Assessment
Questionnaire

Have a symptom?
See what questions
a doctor would ask.
 
Diseases » Depression » Hidden Causes
 

Misdiagnosis of Hidden Causes of Depression

Underlying conditions list:

The list of possible underlying conditions mentioned in various sources for Depression includes:

  • Depression may be directly related to a significant event in our lives such as losing a loved one, experiencing trauma, or battling a chronic illness. Other caused may involve:
  • Pre-menstrual and postnatal hormone changes
  • Hormone deficiencies
  • Alcoholism
  • Drug dependency
  • Low levels of neurotransmitters
  • Genetic basis
  • Drug use
  • Drug abuse
  • Substance induced mood disorder
  • Post partum
  • Social factors
  • Psychological factors

Other underlying conditions related to Depression:

Source: Diseases Database

Depression as a complication:

Other conditions that might have Depression as a complication might be potential underlying conditions. The list of conditions listing Depression as a complication includes:

Depression as a symptom:

Conditions listing Depression as a symptom may also be potential underlying conditions.

You may also want to research other symptoms in our Symptoms Center.

Discussion of underlying conditions of Depression:

Depression: NWHIC (Excerpt)

Scientists also think that some illnesses themselves can bring about depression. These include Parkinsonís disease, stroke, and hormonal disorders such as thyroid disease. (Source: excerpt from Depression: NWHIC)

Polycystic Ovary Syndrome (PCOS): NWHIC (Excerpt)

Depression or mood swings also are common in women with PCOS. Although more research is needed to find out about this link, there are studies linking depression to diabetes. Therefore, in PCOS, depression may be related to insulin resistance. It also could be a result of the hormonal imbalances and the cosmetic symptoms of the condition. (Source: excerpt from Polycystic Ovary Syndrome (PCOS): NWHIC)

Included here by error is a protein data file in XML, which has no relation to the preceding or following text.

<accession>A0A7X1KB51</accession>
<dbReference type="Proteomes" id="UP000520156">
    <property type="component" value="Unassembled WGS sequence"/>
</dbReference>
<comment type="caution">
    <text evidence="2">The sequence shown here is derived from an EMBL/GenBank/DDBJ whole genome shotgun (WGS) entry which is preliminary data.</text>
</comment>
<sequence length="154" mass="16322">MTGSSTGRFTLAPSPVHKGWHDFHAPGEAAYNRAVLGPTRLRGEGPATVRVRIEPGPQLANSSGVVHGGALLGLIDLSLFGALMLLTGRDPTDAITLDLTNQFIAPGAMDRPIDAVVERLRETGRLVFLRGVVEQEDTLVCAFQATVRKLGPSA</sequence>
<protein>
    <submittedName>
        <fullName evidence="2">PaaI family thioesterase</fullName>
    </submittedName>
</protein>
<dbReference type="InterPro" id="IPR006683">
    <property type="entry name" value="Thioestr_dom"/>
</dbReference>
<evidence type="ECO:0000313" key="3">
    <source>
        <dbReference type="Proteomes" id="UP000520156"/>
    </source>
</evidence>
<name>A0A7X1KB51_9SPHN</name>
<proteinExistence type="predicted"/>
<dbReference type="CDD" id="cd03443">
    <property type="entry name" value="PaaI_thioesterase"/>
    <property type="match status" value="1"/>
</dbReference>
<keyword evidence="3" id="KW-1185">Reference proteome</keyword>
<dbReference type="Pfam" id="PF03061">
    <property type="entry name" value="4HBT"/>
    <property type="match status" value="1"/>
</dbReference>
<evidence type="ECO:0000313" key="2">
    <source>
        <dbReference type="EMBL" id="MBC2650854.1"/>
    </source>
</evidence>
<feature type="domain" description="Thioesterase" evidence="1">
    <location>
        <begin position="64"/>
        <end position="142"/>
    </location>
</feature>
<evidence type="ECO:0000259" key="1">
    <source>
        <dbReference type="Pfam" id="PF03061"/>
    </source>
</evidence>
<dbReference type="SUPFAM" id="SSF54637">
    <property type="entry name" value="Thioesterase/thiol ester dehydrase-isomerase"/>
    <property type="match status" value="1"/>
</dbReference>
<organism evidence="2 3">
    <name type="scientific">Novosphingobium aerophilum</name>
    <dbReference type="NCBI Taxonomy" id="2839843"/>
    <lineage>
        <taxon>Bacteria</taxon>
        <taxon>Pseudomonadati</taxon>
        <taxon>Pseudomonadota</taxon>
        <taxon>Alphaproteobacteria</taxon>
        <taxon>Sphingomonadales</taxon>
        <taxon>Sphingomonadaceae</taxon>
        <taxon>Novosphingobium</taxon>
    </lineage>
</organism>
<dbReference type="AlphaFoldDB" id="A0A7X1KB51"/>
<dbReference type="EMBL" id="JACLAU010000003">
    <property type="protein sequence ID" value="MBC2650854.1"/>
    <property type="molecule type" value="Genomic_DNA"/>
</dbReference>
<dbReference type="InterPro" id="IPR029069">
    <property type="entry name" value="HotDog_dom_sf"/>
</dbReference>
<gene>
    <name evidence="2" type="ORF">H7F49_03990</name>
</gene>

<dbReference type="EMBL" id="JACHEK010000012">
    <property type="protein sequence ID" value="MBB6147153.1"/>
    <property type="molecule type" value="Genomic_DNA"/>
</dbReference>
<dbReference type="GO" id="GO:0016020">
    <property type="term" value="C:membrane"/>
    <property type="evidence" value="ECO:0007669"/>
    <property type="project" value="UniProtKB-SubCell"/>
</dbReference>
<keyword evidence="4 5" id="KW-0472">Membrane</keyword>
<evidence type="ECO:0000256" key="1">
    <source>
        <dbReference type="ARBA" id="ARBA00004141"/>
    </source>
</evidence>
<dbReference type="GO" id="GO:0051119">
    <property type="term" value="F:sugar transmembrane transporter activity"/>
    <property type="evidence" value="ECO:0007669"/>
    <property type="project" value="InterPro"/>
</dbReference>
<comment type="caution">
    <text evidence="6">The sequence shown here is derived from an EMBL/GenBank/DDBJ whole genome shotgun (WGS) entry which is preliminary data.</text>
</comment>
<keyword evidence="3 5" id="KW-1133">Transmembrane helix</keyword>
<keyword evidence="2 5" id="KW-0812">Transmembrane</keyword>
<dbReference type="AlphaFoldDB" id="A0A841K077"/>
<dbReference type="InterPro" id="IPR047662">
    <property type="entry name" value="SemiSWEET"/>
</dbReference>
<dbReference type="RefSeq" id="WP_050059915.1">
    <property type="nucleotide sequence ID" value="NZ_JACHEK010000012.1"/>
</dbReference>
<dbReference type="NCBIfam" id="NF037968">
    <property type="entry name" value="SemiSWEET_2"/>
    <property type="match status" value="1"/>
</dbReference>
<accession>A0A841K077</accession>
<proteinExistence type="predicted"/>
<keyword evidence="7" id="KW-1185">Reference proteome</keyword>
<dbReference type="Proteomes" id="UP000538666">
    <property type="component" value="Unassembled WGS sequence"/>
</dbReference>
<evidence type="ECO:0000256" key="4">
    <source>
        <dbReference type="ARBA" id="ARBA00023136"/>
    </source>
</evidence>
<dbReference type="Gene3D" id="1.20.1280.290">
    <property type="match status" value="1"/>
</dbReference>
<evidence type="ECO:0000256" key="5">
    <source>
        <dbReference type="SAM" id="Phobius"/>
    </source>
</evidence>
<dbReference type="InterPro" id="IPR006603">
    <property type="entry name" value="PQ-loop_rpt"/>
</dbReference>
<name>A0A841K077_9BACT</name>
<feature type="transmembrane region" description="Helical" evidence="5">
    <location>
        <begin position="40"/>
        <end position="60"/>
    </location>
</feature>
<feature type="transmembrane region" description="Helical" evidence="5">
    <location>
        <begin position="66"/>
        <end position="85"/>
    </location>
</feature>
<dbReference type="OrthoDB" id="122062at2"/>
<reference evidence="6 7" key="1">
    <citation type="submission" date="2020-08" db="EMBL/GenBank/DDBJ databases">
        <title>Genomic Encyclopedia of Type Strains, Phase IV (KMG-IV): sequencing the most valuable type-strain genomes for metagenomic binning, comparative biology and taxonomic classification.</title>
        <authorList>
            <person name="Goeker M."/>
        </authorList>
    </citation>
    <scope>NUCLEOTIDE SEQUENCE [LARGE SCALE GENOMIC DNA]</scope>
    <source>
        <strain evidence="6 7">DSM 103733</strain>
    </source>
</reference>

Depression: NIMH (Excerpt)

In recent years, researchers have shown that physical changes in the body can be accompanied by mental changes as well. Medical illnesses such as stroke, a heart attack, cancer, Parkinson's disease, and hormonal disorders can cause depressive illness, making the sick person apathetic and unwilling to care for his or her physical needs, thus prolonging the recovery period. Also, a serious loss, difficult relationship, financial problem, or any stressful (unwelcome or even desired) change in life patterns can trigger a depressive episode. Very often, a combination of genetic, psychological, and environmental factors is involved in the onset of a depressive disorder. Later episodes of illness typically are precipitated by only mild stresses, or none at all. (Source: excerpt from Depression: NIMH)

If You're Over 65 and Feeling Depressed Treatment Brings New Hope: NIMH (Excerpt)

Long-term or sudden illnesses can bring on or aggravate depression. Strokes, certain types of cancer, diabetes, Parkinson's disease, and hormonal disorders are examples of illnesses that may be related to depressive disorders. (Source: excerpt from If You're Over 65 and Feeling Depressed Treatment Brings New Hope: NIMH)

Depression A Serious but Treatable Illness -- Age Page -- Health Information: NIA (Excerpt)

Scientists also think some illnesses can cause depression. These include Parkinson's disease, stroke, and hormonal disorders. (Source: excerpt from Depression A Serious but Treatable Illness -- Age Page -- Health Information: NIA)

About underlying conditions:

With a diagnosis of Depression, it is important to consider whether there is an underlying condition causing Depression. These are other medical conditions that may possibly cause Depression. For general information on this form of misdiagnosis, see Underlying Condition Misdiagnosis or Overview of Misdiagnosis.

 

By using this site you agree to our Terms of Use. Information provided on this site is for informational purposes only; it is not intended as a substitute for advice from your own medical team. The information on this site is not to be used for diagnosing or treating any health concerns you may have - please contact your physician or health care professional for all your medical needs. Please see our Terms of Use.

Home | Symptoms | Diseases | Diagnosis | Videos | Tools | Forum | About Us | Terms of Use | Privacy Policy | Site Map | Advertise